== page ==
If you have been taking photos with your digital camera and everything is right technically but you feel something is missing, then it could well be your composition. Pay close attention to what you are taking and the negative space around your main subject. Changing the slightest thing can improve or reduce the quality of your photos.

Happy shooting,

Amy Renfrey


Photo copyright by Manu M



44 comments on “Negative Spaces & Positive Spaces in Digital Photography

  1. Hi … Thanks for you help. I’m 84 years old and the last three years enjoying digital photo taking. Live in El Sobrante, CA
    over the hill from S. F. saw Brisbane in 1944 only in the early evening bringing Aussies home from New Gueinea(?). Using your lessons. Thanks dickx 🙂

  2. I had just bought an eos 400D so I am still a novice in photography.Your negative and positive spaces in photography is very interesting, can you give me some tips on how to do it? Thank you.

  3. My dear friend, In my personal opinion the phrase “negative space” should not exist. How at all space could be negative, that too when it plays an important role in the composition of the picture?
    I am just wondering who had coined this phrase.

    • Good point. Space itself is not negative. It is infact filled with light, oxygen etc….plus other “supporting” components that makes up a photograph. I don’t know who created the term but I think it just means an area of a photo that is indescript or without anything specific to the eye. Thanks for your input. 🙂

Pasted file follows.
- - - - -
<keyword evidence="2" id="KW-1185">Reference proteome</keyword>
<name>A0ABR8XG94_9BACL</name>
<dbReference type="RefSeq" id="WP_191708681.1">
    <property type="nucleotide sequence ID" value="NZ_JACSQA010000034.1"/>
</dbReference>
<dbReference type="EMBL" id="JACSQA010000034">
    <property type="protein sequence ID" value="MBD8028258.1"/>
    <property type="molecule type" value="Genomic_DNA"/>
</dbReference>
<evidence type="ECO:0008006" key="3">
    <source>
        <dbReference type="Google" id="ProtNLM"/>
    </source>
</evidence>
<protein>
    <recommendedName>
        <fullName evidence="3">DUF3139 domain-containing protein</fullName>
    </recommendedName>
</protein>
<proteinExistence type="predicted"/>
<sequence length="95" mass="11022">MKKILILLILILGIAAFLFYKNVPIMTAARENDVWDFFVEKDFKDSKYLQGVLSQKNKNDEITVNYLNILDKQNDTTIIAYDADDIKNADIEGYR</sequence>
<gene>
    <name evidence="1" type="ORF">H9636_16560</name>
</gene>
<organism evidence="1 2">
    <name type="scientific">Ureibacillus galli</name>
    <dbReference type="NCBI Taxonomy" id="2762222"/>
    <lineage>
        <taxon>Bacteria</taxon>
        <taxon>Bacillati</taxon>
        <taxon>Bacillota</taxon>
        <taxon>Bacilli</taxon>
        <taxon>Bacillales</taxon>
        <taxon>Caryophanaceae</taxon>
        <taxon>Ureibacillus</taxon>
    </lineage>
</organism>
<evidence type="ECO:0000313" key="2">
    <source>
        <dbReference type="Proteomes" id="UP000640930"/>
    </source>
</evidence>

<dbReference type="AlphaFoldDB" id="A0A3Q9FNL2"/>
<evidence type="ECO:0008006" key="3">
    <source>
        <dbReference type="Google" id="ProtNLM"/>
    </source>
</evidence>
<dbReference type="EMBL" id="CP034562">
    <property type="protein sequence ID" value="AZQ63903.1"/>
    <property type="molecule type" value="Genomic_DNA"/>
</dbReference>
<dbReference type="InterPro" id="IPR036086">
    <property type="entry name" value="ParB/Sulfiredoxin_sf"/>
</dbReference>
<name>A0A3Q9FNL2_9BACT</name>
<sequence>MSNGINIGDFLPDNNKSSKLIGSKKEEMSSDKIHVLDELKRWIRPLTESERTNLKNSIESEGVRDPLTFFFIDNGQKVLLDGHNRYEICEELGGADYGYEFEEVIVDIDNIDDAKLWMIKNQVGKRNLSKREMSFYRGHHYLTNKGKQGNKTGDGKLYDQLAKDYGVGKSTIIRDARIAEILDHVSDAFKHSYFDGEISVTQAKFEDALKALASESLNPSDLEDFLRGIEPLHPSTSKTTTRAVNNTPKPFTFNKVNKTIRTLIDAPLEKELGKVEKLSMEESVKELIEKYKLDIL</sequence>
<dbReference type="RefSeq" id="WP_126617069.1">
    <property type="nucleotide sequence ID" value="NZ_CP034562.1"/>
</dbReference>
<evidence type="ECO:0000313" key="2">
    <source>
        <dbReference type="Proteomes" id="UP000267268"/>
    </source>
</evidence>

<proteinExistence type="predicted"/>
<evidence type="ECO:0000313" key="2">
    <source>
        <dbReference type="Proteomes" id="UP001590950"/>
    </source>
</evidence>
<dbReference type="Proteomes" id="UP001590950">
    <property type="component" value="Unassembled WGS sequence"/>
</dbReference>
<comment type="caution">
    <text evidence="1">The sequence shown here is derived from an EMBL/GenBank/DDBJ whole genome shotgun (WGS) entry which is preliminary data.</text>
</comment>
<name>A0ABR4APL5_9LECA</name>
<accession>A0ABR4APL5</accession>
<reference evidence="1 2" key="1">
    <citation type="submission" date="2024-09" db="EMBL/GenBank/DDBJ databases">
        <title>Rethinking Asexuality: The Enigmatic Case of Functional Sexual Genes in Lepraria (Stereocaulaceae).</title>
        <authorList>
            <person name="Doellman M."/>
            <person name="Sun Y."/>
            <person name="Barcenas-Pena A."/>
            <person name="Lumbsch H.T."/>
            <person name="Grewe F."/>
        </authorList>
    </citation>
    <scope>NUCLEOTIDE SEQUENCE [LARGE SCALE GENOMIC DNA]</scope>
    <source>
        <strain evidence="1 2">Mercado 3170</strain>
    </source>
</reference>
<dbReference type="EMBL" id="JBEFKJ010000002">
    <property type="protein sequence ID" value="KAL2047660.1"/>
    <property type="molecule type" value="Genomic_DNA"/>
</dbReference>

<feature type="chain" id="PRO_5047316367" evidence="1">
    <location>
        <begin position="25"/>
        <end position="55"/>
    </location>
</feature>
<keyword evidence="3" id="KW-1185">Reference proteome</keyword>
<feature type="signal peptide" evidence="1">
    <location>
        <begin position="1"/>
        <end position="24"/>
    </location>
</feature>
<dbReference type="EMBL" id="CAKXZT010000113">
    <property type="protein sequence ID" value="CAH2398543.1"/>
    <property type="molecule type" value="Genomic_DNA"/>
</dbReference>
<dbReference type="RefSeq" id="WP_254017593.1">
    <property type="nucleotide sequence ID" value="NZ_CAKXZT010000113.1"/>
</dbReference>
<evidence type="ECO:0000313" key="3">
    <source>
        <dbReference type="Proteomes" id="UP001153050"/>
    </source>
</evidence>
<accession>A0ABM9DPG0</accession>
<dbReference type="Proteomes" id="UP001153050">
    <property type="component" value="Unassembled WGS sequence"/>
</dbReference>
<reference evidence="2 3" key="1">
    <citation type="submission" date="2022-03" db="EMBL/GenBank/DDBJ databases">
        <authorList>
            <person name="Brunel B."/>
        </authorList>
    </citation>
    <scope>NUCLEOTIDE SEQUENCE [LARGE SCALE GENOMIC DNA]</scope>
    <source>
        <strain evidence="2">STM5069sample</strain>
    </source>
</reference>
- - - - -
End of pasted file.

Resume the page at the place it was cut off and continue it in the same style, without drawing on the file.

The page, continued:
4. Just an editorial note on your second to the last paragraph:

    “This change does not make the picture drastically worse, it actually ok.”

    This sentence seems to be missing the verb “is” OR the contraction “it’s”, e.g. “it’s actually ok.”

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  6. your photographs are so very betiful. i am doing a project in my photography class and was unsure of definitions and what negative space looks like thanks to your gorgis phtographs i am sure on what to do. keep up your betiful works:)

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  9. hi Taylor,this is ‘kalyan’ from india, i’m working as firts asst.director, i have a question ,i think you may explain it well.
    Q: while shooting a scene for movie, why to move and when to move camera and what kind of effect it has on viewers mind?

    plz help me on this

  10. I was looking for an explanation of the term of negative space in photography and google directed me to this article.

    Thank you very much for your article! It’s very helpful! 🙂

  11. Great information. I belong to a photography club and at each meeting we have a demo/talk on a topic that a member researches. Yesterday the topic was negative space. A question was asked that we did not have an answer for and brought out several points of view. The question is “do all photographs have negative space?”. I would love to go to the next meeting with an answer or another point of view. Thanks.